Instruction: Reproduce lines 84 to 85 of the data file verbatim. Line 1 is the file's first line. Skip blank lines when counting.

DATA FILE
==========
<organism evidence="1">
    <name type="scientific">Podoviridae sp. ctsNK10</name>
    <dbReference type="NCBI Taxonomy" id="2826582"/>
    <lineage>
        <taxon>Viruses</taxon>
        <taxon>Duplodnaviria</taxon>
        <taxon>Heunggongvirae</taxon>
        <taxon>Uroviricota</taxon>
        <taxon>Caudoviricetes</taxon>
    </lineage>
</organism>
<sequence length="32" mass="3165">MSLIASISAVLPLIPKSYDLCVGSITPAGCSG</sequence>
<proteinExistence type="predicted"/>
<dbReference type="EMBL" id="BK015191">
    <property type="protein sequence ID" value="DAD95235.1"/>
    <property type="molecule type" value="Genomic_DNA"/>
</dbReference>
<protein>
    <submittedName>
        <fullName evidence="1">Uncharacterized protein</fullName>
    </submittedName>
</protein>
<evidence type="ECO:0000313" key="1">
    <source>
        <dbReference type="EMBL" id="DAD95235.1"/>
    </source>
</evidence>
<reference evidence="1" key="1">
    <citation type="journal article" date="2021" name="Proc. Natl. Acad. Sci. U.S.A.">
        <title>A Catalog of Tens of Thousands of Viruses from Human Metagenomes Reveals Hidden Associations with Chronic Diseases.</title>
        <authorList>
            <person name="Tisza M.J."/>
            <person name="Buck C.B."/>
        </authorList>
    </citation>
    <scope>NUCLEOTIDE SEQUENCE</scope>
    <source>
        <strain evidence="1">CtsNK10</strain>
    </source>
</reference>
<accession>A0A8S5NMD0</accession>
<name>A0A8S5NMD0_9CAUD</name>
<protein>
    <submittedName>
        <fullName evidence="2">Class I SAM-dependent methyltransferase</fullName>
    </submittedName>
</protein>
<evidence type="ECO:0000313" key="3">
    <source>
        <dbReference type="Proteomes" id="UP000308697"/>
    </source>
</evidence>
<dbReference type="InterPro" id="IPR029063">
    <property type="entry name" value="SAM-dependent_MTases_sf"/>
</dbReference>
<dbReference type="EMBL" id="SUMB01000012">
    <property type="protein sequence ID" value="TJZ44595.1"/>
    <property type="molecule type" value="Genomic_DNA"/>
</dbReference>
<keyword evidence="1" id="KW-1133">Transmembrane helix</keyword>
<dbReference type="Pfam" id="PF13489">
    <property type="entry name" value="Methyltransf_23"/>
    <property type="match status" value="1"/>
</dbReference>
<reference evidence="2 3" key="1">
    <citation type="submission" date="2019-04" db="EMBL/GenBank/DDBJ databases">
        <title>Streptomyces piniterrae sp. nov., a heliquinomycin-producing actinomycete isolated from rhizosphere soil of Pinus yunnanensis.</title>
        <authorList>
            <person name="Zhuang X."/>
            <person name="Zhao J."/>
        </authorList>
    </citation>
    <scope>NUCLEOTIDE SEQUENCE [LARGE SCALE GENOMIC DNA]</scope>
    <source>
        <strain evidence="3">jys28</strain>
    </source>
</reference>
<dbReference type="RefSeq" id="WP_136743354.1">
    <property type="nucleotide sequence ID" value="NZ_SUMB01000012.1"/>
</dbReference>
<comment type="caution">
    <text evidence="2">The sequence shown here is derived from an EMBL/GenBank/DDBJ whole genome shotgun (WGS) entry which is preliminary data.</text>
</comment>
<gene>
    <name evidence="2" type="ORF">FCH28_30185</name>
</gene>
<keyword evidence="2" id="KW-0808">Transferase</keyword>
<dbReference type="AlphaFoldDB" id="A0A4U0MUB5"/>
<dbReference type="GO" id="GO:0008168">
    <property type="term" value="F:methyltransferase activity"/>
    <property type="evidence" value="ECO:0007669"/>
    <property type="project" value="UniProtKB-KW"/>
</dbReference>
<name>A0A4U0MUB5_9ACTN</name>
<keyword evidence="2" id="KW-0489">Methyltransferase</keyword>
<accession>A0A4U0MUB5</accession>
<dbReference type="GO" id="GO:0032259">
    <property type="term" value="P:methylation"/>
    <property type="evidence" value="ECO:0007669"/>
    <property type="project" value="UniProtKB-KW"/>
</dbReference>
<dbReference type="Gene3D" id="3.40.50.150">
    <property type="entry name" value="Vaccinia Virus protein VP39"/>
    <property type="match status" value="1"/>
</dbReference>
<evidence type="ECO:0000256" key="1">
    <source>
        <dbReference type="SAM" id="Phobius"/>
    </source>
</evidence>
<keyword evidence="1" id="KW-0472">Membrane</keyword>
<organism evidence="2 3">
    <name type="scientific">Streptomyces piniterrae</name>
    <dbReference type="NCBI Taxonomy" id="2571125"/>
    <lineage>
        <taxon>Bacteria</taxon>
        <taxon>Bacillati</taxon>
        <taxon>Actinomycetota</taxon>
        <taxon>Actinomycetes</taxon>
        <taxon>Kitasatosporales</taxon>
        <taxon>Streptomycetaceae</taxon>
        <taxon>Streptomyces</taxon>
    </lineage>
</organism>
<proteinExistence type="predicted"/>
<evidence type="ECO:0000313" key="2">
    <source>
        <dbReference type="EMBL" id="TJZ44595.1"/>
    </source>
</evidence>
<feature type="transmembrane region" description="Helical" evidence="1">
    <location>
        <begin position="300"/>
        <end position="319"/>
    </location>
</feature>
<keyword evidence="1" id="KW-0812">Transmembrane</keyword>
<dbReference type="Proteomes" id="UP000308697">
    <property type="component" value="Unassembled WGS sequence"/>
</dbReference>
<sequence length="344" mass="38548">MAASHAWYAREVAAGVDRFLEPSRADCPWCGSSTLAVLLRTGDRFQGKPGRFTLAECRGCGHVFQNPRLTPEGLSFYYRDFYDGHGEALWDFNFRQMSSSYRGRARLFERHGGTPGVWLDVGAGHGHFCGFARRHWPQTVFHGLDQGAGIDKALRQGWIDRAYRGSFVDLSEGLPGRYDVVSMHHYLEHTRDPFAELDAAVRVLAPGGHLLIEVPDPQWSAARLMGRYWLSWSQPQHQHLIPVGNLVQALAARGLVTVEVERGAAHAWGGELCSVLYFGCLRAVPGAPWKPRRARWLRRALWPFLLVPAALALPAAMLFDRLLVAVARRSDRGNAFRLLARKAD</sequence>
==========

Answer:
<gene>
    <name evidence="2" type="ORF">FCH28_30185</name>